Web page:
Poetry—Under-appreciated Works…

Thoughtful Readers…

I have said several times on these pages that I do not write much poetry. That does not mean that I do not like poetry. Nor does it mean that I can not appreciate poetic works for the value they add to society. The fact is, I read a lot of poetry. On occasion, while reading some sort of literature, I stumble upon a work that I have never before seen or heard. I try to look it up, and find precious little about it or a lot of supposition that creates only additional questions. It is essentially a “lost” work. Usually (and in fact always in this blog…), these works are unknown. That is to say the author is unknown. Usually the date of the work is unknown as well. These works have existed for some time and because someone, somewhere wrote them down, they still exist.

One other thing to note. Please understand, that these works are not mine. I did not control the author’s writing, or their use of words and terminology. That is a nice way to say that I am not responsible for the political correctness (or lack thereof…) of the words or thoughts as expressed in these works. It is not my intent to cause any consternation among the readers here, or to imply any form of prejudice or bias based on nationality, politics, creed, race, religion or anything else you would care to assign to it. This is the way the authors wrote them….and hence the way they appear here.

If you read these works and recognize them, good for you. You are ahead of me. I did not. My only purpose here is to keep some of these obscure works from fading into the great abyss.

This first work is one I found some years back and wrote it down. There seems to be some disagreement about when and where it came from, and there are several versions of it. Once again, author unknown.  
 

HELL IN TEXAS  
 
The Devil, we’re told, in hell was chained,  
And a thousand years he there remained,  
And he never complained, nor did he groan,  
But determined to start a hell of his own  
Where he could torment the souls of men  
Without being chained to a prison pen.  
 
So he asked the Lord if He had on hand  
Anything left when He made the land.  
The Lord said, “Yes, I had plenty on hand,  
But I left it down on the Rio Grande.  
The fact is, old boy, the stuff is so poor,  
I don’t think you could use it in hell any more.”  
 
But the devil went down to look at the truck,  
And said if it came as a gift, he was stuck;  
For after examining it careful and well  
He concluded the place was too dry for hell.  
So in order to get it off His hands  
God promised the devil to water the lands.  
 
For He had some water, or rather some dregs,  
A regular cathartic that smelled like bad eggs.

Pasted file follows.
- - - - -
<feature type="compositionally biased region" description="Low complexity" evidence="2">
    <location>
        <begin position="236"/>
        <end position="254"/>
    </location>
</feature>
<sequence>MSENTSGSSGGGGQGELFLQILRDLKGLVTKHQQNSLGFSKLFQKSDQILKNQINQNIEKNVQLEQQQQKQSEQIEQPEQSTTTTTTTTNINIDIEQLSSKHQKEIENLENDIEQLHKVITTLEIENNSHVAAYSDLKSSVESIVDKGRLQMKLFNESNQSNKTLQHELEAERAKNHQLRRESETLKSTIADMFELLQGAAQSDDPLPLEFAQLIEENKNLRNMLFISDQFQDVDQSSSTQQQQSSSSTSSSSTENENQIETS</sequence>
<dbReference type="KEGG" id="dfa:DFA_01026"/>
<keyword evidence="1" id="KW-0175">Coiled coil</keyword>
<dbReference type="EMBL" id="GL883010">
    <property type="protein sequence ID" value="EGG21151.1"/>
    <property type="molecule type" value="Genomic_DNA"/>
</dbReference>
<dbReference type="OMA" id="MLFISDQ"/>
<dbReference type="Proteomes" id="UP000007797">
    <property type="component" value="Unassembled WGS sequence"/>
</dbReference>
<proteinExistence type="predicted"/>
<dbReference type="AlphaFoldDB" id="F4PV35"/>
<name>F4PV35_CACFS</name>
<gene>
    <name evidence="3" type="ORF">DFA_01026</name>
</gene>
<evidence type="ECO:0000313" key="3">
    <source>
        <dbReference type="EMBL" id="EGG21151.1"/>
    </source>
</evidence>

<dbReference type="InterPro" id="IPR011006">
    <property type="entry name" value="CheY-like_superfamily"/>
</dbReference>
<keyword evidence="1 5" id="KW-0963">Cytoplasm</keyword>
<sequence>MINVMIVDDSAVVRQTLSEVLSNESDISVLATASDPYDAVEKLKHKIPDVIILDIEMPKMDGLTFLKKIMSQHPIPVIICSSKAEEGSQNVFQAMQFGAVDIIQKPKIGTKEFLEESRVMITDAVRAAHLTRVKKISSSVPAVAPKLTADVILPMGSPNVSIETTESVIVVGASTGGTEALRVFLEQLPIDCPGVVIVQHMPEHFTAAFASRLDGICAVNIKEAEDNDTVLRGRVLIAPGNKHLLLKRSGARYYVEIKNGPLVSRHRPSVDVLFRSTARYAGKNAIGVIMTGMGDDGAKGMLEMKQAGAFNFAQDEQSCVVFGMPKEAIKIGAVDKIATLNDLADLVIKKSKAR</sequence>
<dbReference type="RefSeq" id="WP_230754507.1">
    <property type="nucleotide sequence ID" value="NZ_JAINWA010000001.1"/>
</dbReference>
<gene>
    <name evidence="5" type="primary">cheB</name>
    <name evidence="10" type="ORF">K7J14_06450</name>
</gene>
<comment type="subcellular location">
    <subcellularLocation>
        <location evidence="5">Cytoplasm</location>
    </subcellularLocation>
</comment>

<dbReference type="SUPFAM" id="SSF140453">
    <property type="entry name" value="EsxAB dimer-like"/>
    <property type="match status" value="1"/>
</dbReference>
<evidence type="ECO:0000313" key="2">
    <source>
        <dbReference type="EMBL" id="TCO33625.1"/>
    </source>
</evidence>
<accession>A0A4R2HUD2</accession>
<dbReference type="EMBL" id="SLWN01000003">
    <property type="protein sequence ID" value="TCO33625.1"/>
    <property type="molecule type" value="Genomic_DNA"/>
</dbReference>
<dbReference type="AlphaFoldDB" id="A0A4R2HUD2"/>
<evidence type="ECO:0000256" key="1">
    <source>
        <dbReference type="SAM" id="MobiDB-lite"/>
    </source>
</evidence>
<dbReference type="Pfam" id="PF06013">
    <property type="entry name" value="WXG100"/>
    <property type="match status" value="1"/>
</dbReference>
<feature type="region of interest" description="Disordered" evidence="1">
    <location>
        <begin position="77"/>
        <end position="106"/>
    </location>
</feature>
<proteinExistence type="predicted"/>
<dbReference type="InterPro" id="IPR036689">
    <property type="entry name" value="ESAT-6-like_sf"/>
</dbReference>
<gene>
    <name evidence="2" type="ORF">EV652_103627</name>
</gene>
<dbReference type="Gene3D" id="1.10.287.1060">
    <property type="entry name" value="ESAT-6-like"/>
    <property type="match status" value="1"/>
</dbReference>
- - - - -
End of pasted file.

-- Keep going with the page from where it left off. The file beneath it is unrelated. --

Hence the deal was closed and the deed was given,  
And the Lord went back to His place in Heaven.  
And the devil said, “I have all that is needed  
To make a good hell,” and thus he succeeded.  
 
He began to thorns on all the trees,  
And he mixed the sand with millions of fleas.  
He scattered tarantulas along all the roads,  
Put thorns on the cacti and horns on the toads;  
He lengthened the horns of the Texas steers  
And put an addition on jack rabbits’ ears.  
 
He put little devils in the broncho steed  
And poisoned the feet of the centipede.  
The rattlesnake bites you, the scorpion stings,  
The mosquito delights you by buzzing his wings.  
The sand burrs prevail, so do the ants,  
And those that sit down need half soles on their pants.  
 
The devil then said that throughout the land  
He’d manage to keep up the devil’s own brand,  
And all would be mavericks unless they bore  
The marks of scratches and bites by the score.  
The heat in the summer is a hundred and ten,  
Too hot for the devil and too hot for men.  
 
The wild boar roams through the black chaparral,  
It’s a hell of a place he has for a hell;  
The red pepper grows by the bank of the brook,  
The Mexicans use it in all that they cook.  
Just dine with one once and then you will shout,  
“I’ve a hell on the inside as well as without.”  
 
 

Unknown…

 
 
As always, comments welcome.
 
Be well,
Howard

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14 thoughts on “Poetry—Under-appreciated Works…

  1. It seems to be an identity piece tracing back the roots of good ol’ Texas, drawing elements of fantasy to illustrate elements of the region.

    “He began to thorns on all the trees,
    And he mixed the sand with millions of fleas.
    He scattered tarantulas along all the roads,
    Put thorns on the cacti and horns on the toads;
    He lengthened the horns of the Texas steers
    And put an addition on jack rabbitsโ€™ ears.”

    Texas’ own wild and particular elements are emphasized in their relation to the fallen one’s idiosyncracies. From “thorns” to “horns,” the devil is exemplified.

    I could be wrong, but this is my two cents. Great Find!

    • Interesting commentary.! The piece is not new…definitely more than a hundred years old, maybe older than that. The verbiage would seem to place it as a relatively recent work (contextually speaking). That is to say, not multiple hundreds of years old. I found it some years ago in a old coverless book of poetry. IIRC the copyright date of the book was in the 1930’s. Because of the wording (and references to this work as both a song and a poem..) I would place it during reconstruction days but in any event post Mexican war.
      Thanks for your insight and commentary!
      Howard

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